American Gangster (2007)

Starring: Denzel Washington, Russell Crowe, Chiwetel Ejoifor, Josh Brolin, Lymari Nadal

Directed by: Ridley Scott

Rating: 1 2 3 4

Denzel Washington as Frank Lucas, American Gangster

First he gave us the ultimate historical fencing film. Then he gave us the ultimate space horror. Next he gave us the ultimate sci-fi dystopian vision, the ultimate girl power chick flick and the ultimate sword and sandal epic. And now director Ridley Scott gives us the ultimate 1970s blaxploitation New York gangster flick.

Phew!

But fuggedabout the Mafia: the antihero of Scott's movie is no Corleone or Soprano but a black man from Harlem, Frank Lucas (Denzel Washington), who beats the Italians at their own drugs game by buying pure heroin from Vietnam and employing US forces to ship it into the country.

So while American Gangster may owe a debt to Coppola and Scorsese so huge they'll need to call in the heavies to collect, it has a style and agenda all of its own. For a start, it isn't actually terribly stylish. Shot in a gritty, straightforward manner, the camera work never draws attention to itself. There's no cool slow-mo or frenetic choppy-cut action: the cinematography is simply a vehicle to drive us straight to the heart of the story, and the scenes of violence are short, sharp and shocking, far removed from the prolonged gory excesses of The Departed, say.

Likewise, Lucas is not your usual highflying gangster antihero. A sober, intelligent, hard working and resourceful man who loves his mum and takes good care of his family, on paper he seems a lot more respectable and likeable than the dogged detective on his tale, Richie Roberts (Russell Crowe), who hangs out with criminals, shags anything in a skirt and ignores his small son, yet is renowned as the only honest cop on the force, the man who found a million dollars in the trunk of a car and handed it in.

Russell Crowe as Detective Richie Roberts in Ridley Scott's American Gangster

And yet Lucas is not an aspirational role model: close-lipped, paranoid and subject to sudden terrifying bouts of violence, he rarely seems to have any fun. Even his happy family get together at Thanksgiving is juxtaposed with ghastly scenes of desperate junkies collapsing in grimy bathrooms – the real victims of his success.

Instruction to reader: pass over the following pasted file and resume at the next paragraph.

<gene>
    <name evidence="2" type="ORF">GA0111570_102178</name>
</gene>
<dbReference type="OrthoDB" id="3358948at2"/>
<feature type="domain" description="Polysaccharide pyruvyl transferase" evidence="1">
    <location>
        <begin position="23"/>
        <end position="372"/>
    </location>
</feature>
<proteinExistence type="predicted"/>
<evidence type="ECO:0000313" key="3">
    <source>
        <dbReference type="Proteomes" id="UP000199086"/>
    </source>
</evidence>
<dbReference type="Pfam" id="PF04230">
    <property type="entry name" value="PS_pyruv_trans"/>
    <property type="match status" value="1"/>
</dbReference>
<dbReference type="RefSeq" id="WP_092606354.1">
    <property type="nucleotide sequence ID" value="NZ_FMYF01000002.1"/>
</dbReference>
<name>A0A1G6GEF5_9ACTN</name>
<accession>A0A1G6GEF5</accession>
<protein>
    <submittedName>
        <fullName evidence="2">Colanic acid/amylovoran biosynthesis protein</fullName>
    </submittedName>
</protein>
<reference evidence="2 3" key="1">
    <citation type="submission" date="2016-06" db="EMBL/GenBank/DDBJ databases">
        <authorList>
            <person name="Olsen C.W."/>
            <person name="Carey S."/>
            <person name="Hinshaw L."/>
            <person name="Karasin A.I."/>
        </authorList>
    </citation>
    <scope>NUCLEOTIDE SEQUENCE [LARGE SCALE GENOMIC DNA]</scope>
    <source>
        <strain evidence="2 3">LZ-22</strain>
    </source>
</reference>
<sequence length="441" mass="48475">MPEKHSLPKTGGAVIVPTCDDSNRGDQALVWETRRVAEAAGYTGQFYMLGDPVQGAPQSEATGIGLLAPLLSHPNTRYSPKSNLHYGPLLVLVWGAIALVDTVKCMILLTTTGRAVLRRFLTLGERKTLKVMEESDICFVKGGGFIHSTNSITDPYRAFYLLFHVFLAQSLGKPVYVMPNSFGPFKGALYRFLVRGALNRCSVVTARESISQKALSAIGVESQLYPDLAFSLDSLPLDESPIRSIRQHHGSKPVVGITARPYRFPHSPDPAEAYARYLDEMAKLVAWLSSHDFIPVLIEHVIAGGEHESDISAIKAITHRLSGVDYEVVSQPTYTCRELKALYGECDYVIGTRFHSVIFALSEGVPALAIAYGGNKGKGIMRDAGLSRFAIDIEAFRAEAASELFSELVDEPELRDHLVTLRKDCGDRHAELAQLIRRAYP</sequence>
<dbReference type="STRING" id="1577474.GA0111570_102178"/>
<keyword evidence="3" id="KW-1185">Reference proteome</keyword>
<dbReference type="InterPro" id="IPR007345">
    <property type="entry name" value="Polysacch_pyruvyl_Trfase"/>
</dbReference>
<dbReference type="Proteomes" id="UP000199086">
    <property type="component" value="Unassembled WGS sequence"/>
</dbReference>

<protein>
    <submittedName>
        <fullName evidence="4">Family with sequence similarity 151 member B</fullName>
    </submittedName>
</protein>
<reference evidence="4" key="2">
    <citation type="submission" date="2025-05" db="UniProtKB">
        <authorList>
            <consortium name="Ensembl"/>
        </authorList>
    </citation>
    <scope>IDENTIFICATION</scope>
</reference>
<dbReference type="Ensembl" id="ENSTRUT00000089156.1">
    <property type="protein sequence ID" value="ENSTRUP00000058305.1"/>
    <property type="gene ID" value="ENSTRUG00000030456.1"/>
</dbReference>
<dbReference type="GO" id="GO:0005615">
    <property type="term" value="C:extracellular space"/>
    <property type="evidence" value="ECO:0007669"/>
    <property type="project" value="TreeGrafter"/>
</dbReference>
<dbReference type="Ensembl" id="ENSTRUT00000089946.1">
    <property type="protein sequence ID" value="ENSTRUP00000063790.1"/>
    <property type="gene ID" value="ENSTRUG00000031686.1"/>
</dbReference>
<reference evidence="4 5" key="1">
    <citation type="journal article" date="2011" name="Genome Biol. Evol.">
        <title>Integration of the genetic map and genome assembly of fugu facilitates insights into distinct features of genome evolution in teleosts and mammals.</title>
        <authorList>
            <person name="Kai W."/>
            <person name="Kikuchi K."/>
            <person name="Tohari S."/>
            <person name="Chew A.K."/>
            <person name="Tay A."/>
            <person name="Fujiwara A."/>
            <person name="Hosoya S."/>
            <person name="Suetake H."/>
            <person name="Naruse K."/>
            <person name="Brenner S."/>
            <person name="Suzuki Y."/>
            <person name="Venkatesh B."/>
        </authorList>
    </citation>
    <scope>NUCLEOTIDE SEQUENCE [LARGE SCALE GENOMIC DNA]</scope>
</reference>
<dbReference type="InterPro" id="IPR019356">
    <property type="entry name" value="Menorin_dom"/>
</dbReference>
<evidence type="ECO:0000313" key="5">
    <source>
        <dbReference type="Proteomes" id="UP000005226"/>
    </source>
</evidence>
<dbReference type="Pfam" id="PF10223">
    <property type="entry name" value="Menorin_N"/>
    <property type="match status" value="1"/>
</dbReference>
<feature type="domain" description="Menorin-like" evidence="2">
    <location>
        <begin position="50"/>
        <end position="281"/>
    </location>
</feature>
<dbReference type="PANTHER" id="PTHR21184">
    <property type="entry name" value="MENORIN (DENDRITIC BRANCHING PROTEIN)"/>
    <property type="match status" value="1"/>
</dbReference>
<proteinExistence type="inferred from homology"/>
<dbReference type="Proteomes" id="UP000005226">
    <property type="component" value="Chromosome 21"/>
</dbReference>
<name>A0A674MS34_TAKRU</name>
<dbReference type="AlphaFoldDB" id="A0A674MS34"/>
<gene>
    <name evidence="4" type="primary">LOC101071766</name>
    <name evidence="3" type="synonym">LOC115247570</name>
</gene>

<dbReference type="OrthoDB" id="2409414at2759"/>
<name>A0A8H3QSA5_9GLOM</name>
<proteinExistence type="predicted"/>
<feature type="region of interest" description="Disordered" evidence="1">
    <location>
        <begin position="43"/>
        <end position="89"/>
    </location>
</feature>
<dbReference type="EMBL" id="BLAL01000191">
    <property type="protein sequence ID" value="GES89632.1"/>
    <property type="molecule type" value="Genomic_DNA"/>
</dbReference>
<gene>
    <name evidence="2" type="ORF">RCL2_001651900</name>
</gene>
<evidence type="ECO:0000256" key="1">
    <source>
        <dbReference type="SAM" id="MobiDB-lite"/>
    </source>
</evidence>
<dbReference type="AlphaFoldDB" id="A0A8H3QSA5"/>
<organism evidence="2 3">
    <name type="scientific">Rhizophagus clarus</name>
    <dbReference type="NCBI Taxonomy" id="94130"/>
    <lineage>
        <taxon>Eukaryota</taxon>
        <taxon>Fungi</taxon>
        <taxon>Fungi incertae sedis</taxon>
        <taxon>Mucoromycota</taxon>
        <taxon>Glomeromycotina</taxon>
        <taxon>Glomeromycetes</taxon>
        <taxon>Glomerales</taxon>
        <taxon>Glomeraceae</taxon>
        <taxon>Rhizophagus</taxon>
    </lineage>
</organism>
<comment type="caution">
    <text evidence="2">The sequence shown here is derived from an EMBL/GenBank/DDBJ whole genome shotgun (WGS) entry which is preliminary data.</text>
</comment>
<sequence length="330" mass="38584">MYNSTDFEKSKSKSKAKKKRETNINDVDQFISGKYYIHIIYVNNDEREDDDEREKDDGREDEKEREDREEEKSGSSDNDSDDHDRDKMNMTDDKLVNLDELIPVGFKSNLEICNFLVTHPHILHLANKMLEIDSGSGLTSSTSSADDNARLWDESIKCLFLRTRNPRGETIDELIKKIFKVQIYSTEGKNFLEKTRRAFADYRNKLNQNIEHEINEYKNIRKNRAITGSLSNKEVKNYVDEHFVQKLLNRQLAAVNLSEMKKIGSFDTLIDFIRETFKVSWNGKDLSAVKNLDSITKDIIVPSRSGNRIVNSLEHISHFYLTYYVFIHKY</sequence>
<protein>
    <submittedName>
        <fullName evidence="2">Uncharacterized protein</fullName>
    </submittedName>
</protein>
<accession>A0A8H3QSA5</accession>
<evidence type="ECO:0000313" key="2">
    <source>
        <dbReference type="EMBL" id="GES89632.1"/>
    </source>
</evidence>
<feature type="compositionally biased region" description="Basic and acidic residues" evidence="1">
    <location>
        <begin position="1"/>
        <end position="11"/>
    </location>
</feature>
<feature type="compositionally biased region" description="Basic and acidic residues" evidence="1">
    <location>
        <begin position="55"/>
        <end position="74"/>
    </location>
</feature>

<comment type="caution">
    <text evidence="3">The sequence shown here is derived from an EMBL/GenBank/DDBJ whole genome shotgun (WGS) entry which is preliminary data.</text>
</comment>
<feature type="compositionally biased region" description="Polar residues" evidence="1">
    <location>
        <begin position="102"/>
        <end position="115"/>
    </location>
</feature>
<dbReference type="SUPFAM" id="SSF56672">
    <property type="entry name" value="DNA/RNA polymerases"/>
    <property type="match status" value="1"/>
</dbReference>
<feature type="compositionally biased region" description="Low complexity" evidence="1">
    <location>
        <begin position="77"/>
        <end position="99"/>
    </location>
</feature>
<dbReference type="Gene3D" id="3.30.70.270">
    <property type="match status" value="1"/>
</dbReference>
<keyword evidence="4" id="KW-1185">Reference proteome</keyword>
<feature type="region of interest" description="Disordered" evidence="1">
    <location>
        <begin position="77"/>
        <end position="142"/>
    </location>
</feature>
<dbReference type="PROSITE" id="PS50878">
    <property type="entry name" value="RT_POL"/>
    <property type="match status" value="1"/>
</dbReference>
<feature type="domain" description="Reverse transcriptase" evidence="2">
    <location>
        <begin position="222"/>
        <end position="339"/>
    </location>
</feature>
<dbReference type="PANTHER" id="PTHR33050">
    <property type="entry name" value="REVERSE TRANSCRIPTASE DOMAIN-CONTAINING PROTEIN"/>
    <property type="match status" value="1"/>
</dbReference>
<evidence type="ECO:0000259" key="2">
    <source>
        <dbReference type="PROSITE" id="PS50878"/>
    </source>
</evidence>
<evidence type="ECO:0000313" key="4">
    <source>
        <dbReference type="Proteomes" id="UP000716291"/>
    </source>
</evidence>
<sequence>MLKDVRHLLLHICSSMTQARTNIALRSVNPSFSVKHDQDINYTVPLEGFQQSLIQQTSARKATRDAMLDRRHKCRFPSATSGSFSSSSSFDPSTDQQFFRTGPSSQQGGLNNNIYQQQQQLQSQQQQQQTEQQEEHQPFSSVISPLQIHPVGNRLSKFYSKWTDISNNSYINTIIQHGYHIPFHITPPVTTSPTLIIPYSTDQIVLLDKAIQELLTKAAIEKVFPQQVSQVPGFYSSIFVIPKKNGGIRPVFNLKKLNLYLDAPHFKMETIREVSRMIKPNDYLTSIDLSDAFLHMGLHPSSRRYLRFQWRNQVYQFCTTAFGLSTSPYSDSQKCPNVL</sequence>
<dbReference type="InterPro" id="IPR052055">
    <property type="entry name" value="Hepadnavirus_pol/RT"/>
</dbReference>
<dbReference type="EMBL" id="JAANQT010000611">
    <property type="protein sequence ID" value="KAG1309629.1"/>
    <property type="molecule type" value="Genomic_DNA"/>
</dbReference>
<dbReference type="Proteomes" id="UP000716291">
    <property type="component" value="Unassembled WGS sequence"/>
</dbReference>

Because, unlike Goodfellas or Casino, this is a deliberately unglamorous film that refuses to let us forget the mundane misery caused by organised crime. The well-chosen '70s tunes in the background may echo the prescient soundtrack of a Scorsese movie, but visually, the look is very different. Our characters may occasionally fling on the bling, but Lucas himself remains deliberately restrained, berating his brother for drawing attention to himself in his superfly shiny suit – and rightly so, for a flashy fur coat he sports to please his girlfriend proves to be Lucas's downfall, bringing him to the attention of the sleazy New York drug squad.

For in the end, the real villain of the piece is not Lucas at all but the corruption that infects the NY police department and allows the drug trade to flourish, feeding off it as greedily as any of wiseguy. And when Lucas refuses to play the cops' game (instead of passing chief narc Detective Trupo a hefty bung, he leaves a turkey on his doorstep and blows up his car) he earns Roberts' reluctant respect.

Harsh, uncompromising and gritty, American Gangster is an engrossing and eye-opening experience featuring finely tuned performances from the ever-splendid Denzel Washington, whose reserved, deliberately understated performance is about as far removed from Marlon Brando or Robert DeNiro as you can get, and Russell Crowe, on form as the detective who proves to be the nemesis of both Lucas and the entire New York police department.

Which just goes to show that on the streets of New York, occasionally someone will hear you scream.

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